Take 5 Minutes for Civil Rights Today

You may have seen the following in your social media feeds:

ACTION ALERT: Through the Federal Register, the U.S. Dept. of Education is receiving comments on why it’s important to preserve and expand the Department’s Civil Rights Data Collection. The Obama Administration published this request for comments on December 30, 2016 and it is essential that we flood Secretary DeVos with comments that explain why this data collection is essential for enforcing civil rights statutes and helping to protect all students. 
Comments are due on Tuesday, February 28. Please click HERE to comment.
All you have to say is: “The Civil Rights Data Collection (CRDC) provides much-needed transparency and information on key education and civil rights issues in our nation’s public schools. This data helps the U.S. Department of Education achieve its mission of ensuring access to equal educational opportunity for all students. Secretary DeVos must preserve, expand, and publicly share the results of the CRDC.”
Copy and paste on Facebook, but do not share.
This is a real thing.
Here’s some background:
The CRDC collects a variety of information including student enrollment and educational programs and services, most of which is disaggregated by race/ethnicity, sex, limited English proficiency, and disability. The CRDC is a longstanding and important aspect of the ED Office for Civil Rights (OCR) overall strategy for administering and enforcing the civil rights statutes for which it is responsible. Information collected by the CRDC is also used by other ED offices as well as policymakers and researchers outside of ED.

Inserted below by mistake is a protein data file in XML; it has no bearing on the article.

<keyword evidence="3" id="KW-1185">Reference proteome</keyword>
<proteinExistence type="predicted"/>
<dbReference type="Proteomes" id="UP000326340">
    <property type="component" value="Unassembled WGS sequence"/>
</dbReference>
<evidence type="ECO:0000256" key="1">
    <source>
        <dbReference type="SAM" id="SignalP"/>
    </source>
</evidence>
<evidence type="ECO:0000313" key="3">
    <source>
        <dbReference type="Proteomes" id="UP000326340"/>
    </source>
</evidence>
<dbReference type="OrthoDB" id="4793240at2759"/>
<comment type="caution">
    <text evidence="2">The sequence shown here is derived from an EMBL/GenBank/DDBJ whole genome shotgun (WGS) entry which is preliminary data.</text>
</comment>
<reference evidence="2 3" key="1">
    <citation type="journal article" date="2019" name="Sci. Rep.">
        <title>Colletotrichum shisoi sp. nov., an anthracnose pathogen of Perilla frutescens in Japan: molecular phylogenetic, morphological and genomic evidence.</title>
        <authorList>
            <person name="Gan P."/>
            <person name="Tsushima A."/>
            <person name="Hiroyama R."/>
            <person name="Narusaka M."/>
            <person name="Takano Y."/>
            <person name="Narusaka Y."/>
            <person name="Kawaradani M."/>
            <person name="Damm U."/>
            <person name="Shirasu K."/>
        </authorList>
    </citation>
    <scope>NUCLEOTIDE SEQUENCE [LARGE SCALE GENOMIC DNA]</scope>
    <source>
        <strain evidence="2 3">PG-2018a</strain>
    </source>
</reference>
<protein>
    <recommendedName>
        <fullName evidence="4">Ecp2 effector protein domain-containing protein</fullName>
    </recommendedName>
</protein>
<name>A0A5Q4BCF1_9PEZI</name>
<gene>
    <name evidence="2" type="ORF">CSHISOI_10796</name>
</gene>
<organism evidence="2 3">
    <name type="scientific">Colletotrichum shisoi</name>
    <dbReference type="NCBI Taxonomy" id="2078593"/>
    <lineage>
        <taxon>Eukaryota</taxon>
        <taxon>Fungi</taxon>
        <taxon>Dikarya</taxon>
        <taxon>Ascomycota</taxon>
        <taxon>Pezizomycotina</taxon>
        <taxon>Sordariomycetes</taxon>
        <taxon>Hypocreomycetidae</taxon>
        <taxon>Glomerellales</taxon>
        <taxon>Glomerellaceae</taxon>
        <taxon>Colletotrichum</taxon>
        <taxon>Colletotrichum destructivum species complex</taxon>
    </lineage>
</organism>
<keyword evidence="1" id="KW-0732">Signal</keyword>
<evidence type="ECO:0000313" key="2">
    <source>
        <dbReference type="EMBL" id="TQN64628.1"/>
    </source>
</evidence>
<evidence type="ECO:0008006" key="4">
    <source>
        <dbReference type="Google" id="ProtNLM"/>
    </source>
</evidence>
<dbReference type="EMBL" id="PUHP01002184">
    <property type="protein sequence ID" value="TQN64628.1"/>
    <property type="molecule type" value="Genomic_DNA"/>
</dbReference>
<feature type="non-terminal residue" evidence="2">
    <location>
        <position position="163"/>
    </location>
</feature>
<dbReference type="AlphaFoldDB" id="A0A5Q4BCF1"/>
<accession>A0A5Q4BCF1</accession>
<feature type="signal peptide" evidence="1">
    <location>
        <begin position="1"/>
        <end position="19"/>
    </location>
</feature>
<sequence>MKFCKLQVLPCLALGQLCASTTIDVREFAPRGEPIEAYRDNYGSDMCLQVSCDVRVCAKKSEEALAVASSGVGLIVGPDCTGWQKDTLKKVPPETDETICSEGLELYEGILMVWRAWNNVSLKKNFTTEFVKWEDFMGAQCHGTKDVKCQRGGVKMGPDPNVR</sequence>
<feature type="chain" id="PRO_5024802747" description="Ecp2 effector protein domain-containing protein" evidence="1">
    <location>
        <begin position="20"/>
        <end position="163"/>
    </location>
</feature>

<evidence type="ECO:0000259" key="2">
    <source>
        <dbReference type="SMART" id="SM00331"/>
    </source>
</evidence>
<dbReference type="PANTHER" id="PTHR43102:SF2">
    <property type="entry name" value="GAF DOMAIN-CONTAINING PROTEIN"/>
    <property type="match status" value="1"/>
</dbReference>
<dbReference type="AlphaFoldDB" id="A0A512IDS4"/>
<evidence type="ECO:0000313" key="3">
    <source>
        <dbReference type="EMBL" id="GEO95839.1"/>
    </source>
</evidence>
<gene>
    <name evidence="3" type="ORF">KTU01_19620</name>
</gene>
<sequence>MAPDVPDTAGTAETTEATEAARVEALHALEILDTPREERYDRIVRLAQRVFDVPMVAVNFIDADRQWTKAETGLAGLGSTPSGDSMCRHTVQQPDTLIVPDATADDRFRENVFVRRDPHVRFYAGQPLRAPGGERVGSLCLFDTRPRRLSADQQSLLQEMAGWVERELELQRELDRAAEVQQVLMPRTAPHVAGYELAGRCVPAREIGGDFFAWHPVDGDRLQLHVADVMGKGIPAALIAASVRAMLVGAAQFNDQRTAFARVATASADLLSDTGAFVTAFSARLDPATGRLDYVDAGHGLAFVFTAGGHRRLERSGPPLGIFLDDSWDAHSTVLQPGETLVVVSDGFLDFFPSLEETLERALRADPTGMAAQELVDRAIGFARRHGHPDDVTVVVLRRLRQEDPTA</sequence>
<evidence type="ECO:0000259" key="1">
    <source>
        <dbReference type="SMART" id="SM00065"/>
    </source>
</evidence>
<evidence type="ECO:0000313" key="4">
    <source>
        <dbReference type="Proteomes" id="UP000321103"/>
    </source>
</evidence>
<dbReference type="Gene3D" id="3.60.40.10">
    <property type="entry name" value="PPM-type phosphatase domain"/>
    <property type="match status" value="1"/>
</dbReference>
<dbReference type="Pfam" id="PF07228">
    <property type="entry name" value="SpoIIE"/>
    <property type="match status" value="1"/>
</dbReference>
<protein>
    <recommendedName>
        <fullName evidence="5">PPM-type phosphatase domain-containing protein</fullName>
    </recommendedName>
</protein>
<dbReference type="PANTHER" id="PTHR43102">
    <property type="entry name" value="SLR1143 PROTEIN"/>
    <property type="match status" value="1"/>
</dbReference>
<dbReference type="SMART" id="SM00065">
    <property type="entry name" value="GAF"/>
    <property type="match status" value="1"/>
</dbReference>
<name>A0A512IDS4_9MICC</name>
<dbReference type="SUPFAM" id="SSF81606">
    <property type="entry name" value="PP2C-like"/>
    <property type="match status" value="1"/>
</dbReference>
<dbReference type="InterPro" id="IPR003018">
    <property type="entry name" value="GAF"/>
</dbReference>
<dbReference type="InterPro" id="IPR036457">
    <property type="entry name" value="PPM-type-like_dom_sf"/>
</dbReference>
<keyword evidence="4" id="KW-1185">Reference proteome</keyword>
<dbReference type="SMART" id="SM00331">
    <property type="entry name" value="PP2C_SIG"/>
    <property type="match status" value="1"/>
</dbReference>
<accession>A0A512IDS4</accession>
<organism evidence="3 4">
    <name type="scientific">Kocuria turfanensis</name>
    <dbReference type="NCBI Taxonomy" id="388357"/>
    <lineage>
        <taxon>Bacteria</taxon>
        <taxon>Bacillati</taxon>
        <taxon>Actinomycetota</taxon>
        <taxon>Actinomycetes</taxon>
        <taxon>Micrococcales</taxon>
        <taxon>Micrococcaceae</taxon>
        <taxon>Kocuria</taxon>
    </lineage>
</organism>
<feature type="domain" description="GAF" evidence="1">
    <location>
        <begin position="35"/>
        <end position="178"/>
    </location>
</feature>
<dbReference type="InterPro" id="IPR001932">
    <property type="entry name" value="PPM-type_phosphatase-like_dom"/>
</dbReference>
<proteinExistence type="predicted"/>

These data range from enrollment numbers to math course offerings to instances of reported bullying. And, for the first time ever, OCR is including school internet access as a  component of healthy civil rights:
2. Access to Internet While many school districts have used the internet to enhance educational opportunities, there have been concerns that schools and school districts do not have equitable access to high-speed internet. This equity concern occurs at both among and within school districts. For the 2017–18 CRDC, OCR is proposing to collect new information regarding internet access:  Amount of school bandwidth in Megabit per second [see Attachment A-2, page 69 (Data Group 1014)] Do many school districts already collect (or could they easily obtain) school bandwidth data that would allow OCR to determine the existence and scope of any such access disparity? Are there other data about connectivity that OCR should consider collecting to gauge access disparity?
The comments you make, published to the Federal Register, require agency staff to respond to the significant issues raised in comments:

How can I use the Federal Register to affect Federal rulemaking?

Federal agencies are required to publish notices of proposed rulemaking in the Federal Register to enable citizens to participate in the decision making process of the Government. This notice and comment procedure is simple.

  1. A proposed rule published in the Federal Register notifies the public of a pending regulation.
  2. Any person or organization may comment on it directly, either in writing, or orally at a hearing. Many agencies also accept comments online or via e-mail. The comment period varies, but it usually is 30, 60, or 90 days. For each notice, the Federal Register gives detailed instructions on how, when, and where a viewpoint may be expressed. In addition, agencies must list the name and telephone number of a person to contact for further information.
  3. When agencies publish final regulations in the Federal Register, they must address the significant issues raised in comments and discuss any changes made in response to them. Agencies also may use the notice and comment process to stay in contact with constituents and to solicit their views on various policy and program issues.